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West Hollywood Craftsman no longer shows its age

The West Hollywood home looked scruffy when Welly Yang first saw it. But he and his wife recognized its potential and transformed it into a habitable and hip environment.

May 29, 2011|By Mary Forgione
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Nick Carlson / (61734690.jpg )

When Welly Yang laid eyes on the California Craftsman on a West Hollywood side street, the frontyard was overgrown and surrounded by a chain-link fence, the windows were boarded up, and the oak floors were so worn they couldn't take another sanding. But there was something about the bones, the house's sturdy structure, that spoke to him. He decided to take a chance and redo it — from bottom to top.

The gamble paid off. In six months, Yang and his wife, Dina Morishita, transformed the aging Craftsman into a habitable and hip environment. He started by rethinking the interior and using two criteria — Is it beautiful? Is it functional? — to guide each decision he made about whether to keep something original to the house or ditch it.

Photos: West Hollywood Craftsman

"I believe in reusing and preserving anything you can," Yang says. "Why throw out beautiful windows and replace them with ugly vinyl?"

Indeed, the long windows that open onto the frontyard from the living room and master bedroom retain their thick, leaded glass. And built-in drawers and shelves throughout the house have been smartly incorporated in the home's reconfigured open floor plan.

Now, the ugly chain-link fence has been replaced with a crisp white fence. The frontyard has a neatly cropped lawn and shade tree that lead to a front door painted bright red, the Chinese color for prosperity and luck. Inside, the simple floor plan reflects the design of a simpler time. Rooms are arranged railroad style: the living room, dining area and kitchen on the south side; two bedrooms and a master bathroom on the parallel north side.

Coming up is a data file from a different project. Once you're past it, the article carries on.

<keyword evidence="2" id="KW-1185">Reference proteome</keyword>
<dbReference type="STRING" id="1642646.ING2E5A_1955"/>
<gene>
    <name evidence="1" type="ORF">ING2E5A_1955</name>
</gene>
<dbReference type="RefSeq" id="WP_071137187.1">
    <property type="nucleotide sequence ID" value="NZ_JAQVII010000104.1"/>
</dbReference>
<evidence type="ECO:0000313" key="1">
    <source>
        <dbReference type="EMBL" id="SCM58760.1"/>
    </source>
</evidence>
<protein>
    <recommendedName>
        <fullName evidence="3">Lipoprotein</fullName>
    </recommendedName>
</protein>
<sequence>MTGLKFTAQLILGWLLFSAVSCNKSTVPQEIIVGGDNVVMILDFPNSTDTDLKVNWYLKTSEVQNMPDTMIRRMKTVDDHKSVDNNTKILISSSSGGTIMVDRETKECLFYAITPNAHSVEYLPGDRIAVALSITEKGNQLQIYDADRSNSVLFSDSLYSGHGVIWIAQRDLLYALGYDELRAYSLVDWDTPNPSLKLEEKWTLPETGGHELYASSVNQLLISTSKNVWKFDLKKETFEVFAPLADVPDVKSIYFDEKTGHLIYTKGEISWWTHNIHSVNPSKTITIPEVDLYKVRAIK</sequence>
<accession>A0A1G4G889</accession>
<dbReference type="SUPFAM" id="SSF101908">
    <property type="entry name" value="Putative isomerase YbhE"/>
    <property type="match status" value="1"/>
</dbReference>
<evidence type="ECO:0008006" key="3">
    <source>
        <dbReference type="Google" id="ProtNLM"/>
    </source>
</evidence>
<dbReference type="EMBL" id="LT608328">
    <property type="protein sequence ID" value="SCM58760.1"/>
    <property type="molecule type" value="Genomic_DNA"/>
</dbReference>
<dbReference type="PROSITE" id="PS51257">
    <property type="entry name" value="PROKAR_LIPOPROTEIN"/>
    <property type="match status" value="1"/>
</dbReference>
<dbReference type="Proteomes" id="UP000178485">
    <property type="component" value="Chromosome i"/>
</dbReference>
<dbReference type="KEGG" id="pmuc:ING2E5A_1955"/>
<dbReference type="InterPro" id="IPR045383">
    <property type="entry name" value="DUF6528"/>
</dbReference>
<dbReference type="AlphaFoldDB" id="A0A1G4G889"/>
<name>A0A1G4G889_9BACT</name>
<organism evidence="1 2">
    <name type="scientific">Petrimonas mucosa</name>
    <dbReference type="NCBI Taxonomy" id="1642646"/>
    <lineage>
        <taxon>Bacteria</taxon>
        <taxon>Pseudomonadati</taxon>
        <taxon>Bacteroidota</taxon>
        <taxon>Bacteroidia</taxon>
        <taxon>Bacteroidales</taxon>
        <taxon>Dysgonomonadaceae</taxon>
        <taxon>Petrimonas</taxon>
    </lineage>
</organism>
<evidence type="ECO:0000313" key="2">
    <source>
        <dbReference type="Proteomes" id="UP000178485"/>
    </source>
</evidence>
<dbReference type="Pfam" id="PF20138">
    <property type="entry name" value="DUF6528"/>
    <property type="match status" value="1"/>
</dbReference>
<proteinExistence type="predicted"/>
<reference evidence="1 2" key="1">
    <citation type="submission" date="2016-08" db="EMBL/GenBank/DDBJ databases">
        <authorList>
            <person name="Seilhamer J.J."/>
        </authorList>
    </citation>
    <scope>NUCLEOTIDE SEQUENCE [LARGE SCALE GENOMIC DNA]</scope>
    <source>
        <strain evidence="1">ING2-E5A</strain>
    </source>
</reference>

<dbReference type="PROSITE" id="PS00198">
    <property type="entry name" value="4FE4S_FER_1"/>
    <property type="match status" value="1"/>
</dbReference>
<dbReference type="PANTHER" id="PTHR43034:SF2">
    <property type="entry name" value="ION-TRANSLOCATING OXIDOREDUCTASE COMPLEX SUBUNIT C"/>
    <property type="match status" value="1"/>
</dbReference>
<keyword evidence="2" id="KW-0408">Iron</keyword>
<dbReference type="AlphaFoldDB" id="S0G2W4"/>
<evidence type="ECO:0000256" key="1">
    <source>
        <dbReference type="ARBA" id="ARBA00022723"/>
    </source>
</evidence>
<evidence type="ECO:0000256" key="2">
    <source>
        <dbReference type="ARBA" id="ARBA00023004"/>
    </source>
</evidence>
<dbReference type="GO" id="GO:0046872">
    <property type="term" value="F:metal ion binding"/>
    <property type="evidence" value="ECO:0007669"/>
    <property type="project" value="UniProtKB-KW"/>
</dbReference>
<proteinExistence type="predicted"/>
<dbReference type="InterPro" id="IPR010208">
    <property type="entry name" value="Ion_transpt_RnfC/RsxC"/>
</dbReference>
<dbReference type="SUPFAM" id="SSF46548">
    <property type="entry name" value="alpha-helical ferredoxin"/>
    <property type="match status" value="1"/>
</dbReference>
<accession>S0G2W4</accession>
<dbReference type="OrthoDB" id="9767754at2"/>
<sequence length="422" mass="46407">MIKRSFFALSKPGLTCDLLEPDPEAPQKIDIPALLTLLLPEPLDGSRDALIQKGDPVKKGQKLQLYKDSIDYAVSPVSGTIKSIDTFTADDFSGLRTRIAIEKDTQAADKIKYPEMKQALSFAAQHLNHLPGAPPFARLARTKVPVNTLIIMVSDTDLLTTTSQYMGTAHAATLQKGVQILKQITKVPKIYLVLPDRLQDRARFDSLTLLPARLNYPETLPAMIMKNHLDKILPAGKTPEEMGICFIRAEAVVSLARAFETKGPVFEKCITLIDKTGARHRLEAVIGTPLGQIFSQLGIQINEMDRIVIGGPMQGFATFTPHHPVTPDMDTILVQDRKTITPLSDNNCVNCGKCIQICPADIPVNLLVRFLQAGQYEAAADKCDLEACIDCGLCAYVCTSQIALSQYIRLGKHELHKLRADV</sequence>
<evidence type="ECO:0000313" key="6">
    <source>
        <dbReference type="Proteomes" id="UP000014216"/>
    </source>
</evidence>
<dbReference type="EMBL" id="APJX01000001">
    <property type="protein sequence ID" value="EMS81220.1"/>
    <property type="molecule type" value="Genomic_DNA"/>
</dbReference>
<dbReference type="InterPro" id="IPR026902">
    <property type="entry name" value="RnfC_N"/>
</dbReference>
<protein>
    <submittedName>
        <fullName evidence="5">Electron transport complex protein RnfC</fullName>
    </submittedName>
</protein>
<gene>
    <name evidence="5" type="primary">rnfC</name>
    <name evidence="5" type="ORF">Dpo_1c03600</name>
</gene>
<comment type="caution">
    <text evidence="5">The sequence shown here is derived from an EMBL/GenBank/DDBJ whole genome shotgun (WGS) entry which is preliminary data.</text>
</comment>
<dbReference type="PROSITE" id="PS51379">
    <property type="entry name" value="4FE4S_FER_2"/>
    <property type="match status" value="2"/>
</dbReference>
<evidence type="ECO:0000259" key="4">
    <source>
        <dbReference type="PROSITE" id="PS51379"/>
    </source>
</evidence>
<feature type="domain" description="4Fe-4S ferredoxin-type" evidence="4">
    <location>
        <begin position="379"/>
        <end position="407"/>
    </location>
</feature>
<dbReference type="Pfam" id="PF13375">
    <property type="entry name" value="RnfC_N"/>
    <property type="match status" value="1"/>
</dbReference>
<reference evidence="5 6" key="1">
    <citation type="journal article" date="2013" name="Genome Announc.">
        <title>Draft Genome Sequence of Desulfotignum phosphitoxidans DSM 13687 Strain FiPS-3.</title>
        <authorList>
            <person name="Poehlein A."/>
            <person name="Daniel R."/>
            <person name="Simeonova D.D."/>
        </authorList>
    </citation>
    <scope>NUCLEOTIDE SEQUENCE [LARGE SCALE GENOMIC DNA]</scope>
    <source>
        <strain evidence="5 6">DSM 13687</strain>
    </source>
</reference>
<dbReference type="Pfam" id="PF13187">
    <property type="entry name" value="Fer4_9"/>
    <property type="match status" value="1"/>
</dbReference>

The centerpiece of the living room is a retiled fireplace flanked by built-in bookcases. The wide entryway from the living room reveals the open dining area and kitchen. The kitchen has been updated with light marble counter tops and contrasting gray tile. Beyond is a small third bedroom currently used as an office. On the north side are two bedrooms separated by a large master bathroom with an open shower fronted by a glass panel next to the tub.

One of the standout features of the property is the amount of yard space. The deep backyard has a canopy tree for shade and line of shrubs that form a green buffer from nearby homes.

Photos: West Hollywood Craftsman

Yang and Morishita draw their design ideas not from the world of real estate, but from the theater. Yang, an actor and playwright, starred in the original Broadway production of "Miss Saigon" when he was 20 and in 1995 performed in the opera "I Was Looking at the Ceiling and Then I Saw the Sky" at the Met in New York. Morishita, also an actor, played key roles in national tours of "Les Miserables" and "Miss Saigon."

Now the two perform as a design duo. "Managing real estate is a lot like putting on a show," Yang says. "You create an experience for people."

To submit a candidate for Home of the Week, send high-resolution, un-retouched color photos on a CD, written permission from the photographer to publish the images and a description of the house to Lauren Beale, Business, Los Angeles Times, 202 W. 1st St., Los Angeles, CA 90012. Send questions to

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